Tag Archives: adoption reunion

“Ask Amy” Got It Right

If I’m going to be quick to criticize when warranted, I also need to be quick to commend when warranted.

Ask Amy on DNA and a Found Sibling

A letter writer  had undergone DNA testing and found a surprise sibling. He asked syndicated columnist Amy Dickinson if contact should be pursued. Rather than winging in (I’m looking at you, Dear Abby) Amy consulted someone with knowledge and experience about DNA testing and adoption reunion, Richard Hill (author of Finding Family: My Search for Roots and the Secrets in My DNA).

Richard offered 3 points in favor of reaching out to a sibling, despite the unknowns and possible complications.

1. Knowing the truth is better in the long run. Continue reading “Ask Amy” Got It Right

Her Letter Hurts! When a Birth Mom Rejects Her Daughter

Question: I was adopted back in the day and I finally tracked down my birth mother, now 85. My worst fears were realized when she rejected me a second time. I was so hopeful to finally hear from her, but her letter has put me in such pain.

Do you mind reading this and giving me your perspective? Everyone I have shared it with, my family and close friends, have their opinions but none of them have any experience with adoption. I would love to read comments from your readers as I am sure it would be therapeutic.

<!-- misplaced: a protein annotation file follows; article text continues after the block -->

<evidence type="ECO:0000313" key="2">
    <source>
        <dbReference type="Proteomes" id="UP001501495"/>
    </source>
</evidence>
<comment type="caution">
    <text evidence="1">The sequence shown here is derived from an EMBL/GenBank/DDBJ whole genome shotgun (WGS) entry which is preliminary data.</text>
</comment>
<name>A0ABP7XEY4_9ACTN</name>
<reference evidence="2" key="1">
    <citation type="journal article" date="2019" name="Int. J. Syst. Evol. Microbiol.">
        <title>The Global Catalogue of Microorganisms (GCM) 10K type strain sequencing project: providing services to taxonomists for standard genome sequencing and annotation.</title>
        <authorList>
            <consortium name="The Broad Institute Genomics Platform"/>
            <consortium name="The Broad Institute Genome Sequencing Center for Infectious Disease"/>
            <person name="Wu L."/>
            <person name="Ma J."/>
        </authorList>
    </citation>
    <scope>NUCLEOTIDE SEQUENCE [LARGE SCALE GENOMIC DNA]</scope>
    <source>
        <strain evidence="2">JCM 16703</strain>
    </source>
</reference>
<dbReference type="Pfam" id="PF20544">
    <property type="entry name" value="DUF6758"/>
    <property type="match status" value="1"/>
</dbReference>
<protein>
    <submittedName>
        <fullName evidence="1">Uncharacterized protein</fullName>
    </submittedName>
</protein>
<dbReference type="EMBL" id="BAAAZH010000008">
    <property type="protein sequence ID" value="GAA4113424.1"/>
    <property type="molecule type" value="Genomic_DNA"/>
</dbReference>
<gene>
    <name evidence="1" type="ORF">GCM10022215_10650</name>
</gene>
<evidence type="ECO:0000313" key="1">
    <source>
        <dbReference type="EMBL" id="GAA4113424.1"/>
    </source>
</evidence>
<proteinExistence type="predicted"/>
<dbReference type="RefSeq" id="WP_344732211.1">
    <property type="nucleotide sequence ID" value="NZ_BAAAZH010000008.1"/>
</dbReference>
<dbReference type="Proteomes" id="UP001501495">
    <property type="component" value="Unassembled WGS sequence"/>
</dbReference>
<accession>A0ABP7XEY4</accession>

One more thing. I requested a picture of my mother when she was young and one now, plus medical and ancestry information. She sent me one recent picture with my half brother. I certainly would have appreciated answers to my specific health questions.

— Jill

adoptee rejected by birth mother

Continue reading Her Letter Hurts! When a Birth Mom Rejects Her Daughter

Update: the Mom Whose Son Left to Live with Birth Mom

A year ago I published a letter from Charlene that explained her son had found his birth mother and they had all attended his college graduation. The reunion had gone so well that the son had decided to move to another state to live with his birth mom and get to know his biological family.

Charlene was happy for her son, yet also had many other emotions and was feeling confused by their coexistence.

That post resulted in a lively and helpful discussion. Charlene wrote in this week with an update, and she doesn’t mind that I share it with you. We both feel there is value in seeing what happens when a person has no choice but to trust the process (well, I suppose you can fight the process, but in adoption that rarely ends well).

adoption reunion live with birth mom

Continue reading Update: the Mom Whose Son Left to Live with Birth Mom